John Carpenter frightened audiences around the world in 1978 with the release of Halloween. The film went on to spawn a healthy number of sequels, including H20 which retconned the earlier sequels and Halloween (2007)- a remake of the original. The Halloween franchise has also crossed over into novels, comic books, and even a video game.
The latest franchise instalment wipes the slate mostly clean. It is a direct sequel to the original film, retconning everything else. You may want to see the original, or the 2007 remake (or both), but they are not essential viewing. This film can be enjoyed on its own as it explains all of the necessary backstory.
Halloween kicks off by modernising some familiar slasher film tropes. A pair of ‘journalists’ introduce first Michael Myers, and then Laurie Strode, filling in some of the details. However, this time when the psycho killer is inevitably freed to go on a rampage, the protagonist is well prepared.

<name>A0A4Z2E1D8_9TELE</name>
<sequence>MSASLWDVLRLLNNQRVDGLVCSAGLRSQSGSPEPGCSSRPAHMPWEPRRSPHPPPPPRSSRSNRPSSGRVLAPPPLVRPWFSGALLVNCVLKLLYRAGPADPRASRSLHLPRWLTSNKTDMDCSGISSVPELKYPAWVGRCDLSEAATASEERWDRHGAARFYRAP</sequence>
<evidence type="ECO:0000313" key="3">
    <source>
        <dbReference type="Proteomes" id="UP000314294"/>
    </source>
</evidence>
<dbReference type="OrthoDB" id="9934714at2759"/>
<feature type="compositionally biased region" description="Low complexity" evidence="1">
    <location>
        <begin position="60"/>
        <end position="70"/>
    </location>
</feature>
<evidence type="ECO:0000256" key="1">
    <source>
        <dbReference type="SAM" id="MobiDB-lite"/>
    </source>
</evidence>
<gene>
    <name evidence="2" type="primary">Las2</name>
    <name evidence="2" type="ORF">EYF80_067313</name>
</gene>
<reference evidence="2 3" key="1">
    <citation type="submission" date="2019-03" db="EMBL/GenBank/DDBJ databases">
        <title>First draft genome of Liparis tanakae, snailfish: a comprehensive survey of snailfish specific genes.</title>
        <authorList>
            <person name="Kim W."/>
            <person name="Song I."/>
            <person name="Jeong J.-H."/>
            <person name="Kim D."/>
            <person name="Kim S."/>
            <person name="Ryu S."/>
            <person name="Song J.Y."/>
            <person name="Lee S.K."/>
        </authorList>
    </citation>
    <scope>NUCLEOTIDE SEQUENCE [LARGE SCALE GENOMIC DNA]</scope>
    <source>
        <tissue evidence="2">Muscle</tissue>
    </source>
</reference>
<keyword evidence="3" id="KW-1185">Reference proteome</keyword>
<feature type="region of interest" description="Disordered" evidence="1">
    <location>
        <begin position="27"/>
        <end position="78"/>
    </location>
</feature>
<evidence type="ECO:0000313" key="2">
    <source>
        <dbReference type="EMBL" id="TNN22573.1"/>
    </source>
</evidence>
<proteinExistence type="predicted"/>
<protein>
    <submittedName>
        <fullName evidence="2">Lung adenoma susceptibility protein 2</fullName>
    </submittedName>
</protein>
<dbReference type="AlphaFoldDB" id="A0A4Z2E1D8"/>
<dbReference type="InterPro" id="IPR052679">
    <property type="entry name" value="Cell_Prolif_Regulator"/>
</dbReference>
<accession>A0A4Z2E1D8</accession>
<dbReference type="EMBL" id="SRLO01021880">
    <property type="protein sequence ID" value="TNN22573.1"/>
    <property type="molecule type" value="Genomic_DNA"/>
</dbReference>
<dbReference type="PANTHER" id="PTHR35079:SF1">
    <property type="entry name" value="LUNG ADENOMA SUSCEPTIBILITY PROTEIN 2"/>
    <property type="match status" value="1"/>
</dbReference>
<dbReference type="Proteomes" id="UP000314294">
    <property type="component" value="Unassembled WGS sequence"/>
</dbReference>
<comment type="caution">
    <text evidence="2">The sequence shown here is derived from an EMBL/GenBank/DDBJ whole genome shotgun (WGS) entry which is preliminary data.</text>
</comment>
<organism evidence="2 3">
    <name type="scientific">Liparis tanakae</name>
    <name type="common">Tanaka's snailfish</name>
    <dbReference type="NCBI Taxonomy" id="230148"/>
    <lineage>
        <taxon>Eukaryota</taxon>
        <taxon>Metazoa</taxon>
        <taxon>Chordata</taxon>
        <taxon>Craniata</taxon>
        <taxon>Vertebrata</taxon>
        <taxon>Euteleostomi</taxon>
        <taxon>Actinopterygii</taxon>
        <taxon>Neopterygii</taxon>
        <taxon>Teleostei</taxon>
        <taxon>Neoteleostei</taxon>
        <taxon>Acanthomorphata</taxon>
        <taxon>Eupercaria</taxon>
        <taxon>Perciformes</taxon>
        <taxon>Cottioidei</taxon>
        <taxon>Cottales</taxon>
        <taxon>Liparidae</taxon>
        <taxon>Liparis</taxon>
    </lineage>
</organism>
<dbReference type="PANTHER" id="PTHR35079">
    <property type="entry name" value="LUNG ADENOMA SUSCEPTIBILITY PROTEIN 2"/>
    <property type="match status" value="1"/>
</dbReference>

There’s plenty of tension built up at the start before the film begins to deliver on its slasher film obligations. There’s buckets of blood, some gruesome deaths, and the inevitable thrills in between. That’s not to say that there is no story. David Gordon Green has tied together a solid story behind this slasher flick. The end result is a worthy entry for the fortieth anniversary of the franchise.
So, is it worth seeing? Fans of the original will pick up on the visual nods here and there while seeing Jamie Lee Curtis return as Laurie Strode to stare down her own personal demon. If one of the sequels was your favourite, then you’re going to have a bad time. For anyone fresh to the franchise that likes a good scare, this is well worth a watch.
Halloween (2018) is playing in Australian cinemas now.